Most Ace customers will know by now that both my grandfather and father had general (and considerable) influence on my collecting habits, thanks to the records they introduced me to even before I was old enough for school. Needless to say, I’m eternally grateful to them for showing me the value of music at an incredibly early age.
Grandad bought 78s up to the point where the major labels announced their imminent discontinuance in late 1959. He then continued to buy two 45s each week from theUKcharts, all the way though to 1980 when he turned 78. Dad was somewhat quicker to adapt to the newer medium; the first 45 that ever came into our house arrived three years earlier. It’s almost inevitable somehow that said 45 was on London.
Andy Williams’ ‘Canadian Sunset’ joined 78s by Tennessee Ernie, Hank Williams, Bill Haley, Guy Mitchell, Frankie Laine and other family favourites in 1956, and was quickly followed by others that fascinated me almost as much for their size and for their tri-centres as for the music they contained. The family Dansette regularly rocked to the sounds of ‘Rip It Up’, ‘When My Dreamboat Comes Home’ and other great records. I’m not sure where ‘Canadian Sunset’ fitted into all this – it may have been a purchase for my mum – but I liked it as much as anything else from Dad’s fast growing collection of 45s by Fats Domino, Little Richard and that bloke with the crazy name of Elvis something.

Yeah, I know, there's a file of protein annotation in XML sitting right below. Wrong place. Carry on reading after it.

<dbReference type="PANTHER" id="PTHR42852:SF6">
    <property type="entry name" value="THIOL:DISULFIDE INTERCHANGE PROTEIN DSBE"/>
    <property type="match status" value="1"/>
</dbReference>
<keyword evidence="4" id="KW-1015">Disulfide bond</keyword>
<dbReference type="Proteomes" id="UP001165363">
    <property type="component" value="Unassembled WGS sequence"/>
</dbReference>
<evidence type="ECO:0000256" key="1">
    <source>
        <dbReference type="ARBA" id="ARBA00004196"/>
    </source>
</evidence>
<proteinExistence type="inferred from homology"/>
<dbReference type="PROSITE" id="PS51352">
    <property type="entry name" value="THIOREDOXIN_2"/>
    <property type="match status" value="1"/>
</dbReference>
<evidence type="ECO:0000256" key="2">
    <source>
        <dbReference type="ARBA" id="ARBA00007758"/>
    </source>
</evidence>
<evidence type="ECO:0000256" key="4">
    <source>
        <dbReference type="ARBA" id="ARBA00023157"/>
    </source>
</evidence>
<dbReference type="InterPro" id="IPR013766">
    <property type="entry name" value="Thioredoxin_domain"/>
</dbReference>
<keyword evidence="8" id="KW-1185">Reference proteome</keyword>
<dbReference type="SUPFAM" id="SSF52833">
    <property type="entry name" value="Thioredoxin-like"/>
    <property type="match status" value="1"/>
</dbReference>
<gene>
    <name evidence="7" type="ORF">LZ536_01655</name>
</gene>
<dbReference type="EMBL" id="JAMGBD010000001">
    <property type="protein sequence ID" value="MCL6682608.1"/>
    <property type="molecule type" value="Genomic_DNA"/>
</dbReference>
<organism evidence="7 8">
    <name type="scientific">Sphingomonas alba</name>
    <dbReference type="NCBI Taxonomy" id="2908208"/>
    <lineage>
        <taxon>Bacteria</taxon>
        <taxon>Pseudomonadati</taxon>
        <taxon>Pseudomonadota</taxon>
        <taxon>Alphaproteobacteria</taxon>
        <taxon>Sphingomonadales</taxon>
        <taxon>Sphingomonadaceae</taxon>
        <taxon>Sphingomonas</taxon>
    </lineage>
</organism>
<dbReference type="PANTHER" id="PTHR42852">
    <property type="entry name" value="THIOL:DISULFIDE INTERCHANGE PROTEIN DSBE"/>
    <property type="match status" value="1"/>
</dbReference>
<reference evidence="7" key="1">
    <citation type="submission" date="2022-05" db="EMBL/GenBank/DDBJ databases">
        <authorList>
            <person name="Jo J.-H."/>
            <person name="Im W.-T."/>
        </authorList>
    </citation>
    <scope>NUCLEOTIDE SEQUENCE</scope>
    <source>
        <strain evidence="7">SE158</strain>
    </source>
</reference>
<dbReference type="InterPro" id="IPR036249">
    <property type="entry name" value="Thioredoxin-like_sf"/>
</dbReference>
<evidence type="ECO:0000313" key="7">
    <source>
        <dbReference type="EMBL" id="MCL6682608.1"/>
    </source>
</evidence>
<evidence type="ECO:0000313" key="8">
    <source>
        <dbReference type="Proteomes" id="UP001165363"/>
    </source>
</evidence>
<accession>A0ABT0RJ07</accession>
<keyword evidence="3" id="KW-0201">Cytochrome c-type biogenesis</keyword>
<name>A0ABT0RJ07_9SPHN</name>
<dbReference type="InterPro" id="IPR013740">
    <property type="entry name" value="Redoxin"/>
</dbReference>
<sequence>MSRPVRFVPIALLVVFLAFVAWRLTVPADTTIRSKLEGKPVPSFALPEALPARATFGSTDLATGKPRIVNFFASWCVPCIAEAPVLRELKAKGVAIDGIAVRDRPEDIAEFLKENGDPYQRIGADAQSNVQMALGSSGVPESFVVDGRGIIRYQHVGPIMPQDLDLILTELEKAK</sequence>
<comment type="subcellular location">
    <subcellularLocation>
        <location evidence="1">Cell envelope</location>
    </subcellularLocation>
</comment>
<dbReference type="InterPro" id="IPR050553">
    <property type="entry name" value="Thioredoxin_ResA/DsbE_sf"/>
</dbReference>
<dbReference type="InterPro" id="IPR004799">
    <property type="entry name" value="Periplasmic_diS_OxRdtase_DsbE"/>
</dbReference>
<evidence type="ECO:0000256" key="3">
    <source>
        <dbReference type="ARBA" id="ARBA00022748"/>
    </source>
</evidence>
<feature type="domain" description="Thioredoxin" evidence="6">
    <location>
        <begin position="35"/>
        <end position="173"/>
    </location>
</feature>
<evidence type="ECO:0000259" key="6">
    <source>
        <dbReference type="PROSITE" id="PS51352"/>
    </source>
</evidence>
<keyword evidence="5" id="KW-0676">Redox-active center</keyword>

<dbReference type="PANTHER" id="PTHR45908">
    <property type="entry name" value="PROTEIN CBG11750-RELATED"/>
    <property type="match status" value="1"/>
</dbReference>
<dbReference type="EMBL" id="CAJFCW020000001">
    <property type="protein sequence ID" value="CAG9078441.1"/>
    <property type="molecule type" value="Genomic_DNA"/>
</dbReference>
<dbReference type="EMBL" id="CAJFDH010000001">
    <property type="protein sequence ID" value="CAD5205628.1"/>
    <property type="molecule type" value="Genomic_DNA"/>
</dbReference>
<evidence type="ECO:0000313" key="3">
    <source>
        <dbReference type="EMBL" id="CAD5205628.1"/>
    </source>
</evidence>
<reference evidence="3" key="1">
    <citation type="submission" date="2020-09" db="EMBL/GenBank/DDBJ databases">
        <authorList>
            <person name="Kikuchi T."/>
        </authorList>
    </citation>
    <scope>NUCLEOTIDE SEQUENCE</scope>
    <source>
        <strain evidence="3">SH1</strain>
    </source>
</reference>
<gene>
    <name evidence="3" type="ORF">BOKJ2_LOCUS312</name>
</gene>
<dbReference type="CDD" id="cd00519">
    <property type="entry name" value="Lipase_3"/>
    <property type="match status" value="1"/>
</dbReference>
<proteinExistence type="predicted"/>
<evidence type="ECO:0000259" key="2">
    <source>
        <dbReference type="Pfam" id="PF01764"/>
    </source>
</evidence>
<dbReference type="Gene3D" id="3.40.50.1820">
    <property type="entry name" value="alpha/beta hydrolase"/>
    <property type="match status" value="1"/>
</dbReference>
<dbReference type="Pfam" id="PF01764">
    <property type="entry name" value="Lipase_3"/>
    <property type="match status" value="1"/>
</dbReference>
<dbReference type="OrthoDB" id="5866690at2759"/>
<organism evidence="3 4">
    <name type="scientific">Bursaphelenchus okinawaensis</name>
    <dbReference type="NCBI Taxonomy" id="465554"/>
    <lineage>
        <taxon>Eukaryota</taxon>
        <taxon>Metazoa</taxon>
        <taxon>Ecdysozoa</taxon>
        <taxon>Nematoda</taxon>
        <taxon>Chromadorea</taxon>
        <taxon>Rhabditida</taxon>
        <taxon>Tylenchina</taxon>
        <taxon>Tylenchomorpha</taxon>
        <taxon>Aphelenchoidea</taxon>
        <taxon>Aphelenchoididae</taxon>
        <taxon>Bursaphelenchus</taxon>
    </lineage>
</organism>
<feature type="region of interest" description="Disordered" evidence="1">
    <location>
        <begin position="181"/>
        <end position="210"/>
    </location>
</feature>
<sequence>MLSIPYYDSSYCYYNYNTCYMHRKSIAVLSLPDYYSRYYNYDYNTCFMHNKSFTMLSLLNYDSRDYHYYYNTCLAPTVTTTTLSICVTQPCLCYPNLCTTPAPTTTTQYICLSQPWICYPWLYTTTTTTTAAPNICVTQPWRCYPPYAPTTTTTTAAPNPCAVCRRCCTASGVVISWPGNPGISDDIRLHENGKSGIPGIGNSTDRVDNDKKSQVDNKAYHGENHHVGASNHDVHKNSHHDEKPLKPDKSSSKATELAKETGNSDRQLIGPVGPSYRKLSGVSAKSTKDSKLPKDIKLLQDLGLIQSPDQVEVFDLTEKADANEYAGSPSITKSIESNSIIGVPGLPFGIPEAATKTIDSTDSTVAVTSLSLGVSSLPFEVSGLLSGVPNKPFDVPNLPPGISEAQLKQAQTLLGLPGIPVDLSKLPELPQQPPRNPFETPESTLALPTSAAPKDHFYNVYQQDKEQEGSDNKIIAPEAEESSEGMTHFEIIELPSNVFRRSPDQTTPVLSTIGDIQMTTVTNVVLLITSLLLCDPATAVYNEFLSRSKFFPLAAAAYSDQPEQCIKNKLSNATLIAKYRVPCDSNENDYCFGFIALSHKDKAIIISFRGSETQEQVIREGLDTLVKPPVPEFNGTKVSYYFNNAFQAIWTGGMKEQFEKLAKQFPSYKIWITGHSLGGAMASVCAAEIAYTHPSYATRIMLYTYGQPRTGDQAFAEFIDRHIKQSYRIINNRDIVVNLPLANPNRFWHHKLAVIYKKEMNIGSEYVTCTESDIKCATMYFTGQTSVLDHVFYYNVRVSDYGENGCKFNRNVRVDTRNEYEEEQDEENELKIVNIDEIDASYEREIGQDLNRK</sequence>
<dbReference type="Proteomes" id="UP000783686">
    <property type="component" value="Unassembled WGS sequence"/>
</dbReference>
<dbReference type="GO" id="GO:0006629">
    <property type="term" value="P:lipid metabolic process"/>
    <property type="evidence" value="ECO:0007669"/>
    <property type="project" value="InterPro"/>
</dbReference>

More than 50 years later I still like ‘Canadian Sunset’, and it’s pleasing to be able to include it on the latest in our London American series. which overviews 1956. It’s also good to include the aforementioned Fats and Richard singles, as well as others that a number of Ace buyers will also have grown up on – plus even more that most of us didn’t hear until long after the event, thanks to the limited exposure pop music received in the UK in the mid-50s.
Many of the greatest rock’n’rollers debuted on London during 1956, Carl Perkins, Chuck Berry and Mr. Penniman being just three. It was also the year that the London A&R team slipped the likes of Werly Fairburn and Faye Adams past their bosses, who may have been less pleased with those sales than with ‘Rip It Up’ and the ubiquitous ‘Davy Crockett’!
As ever, most of our inclusions sound as they did on their original London releases, having been mastered from the same tapes. Several have never been legally reissued in the UK before, and others have never been reissued at all. Ace’s beloved founder Ted Carroll shares his own memories of London’s musical impact on his youth and life in the foreword, and as always there’s copious track-by-track annotation and at least one scan of every 45 (or 78) featured in our programme.
Move over London 2012 – here comes London 1956!
By Tony Rounce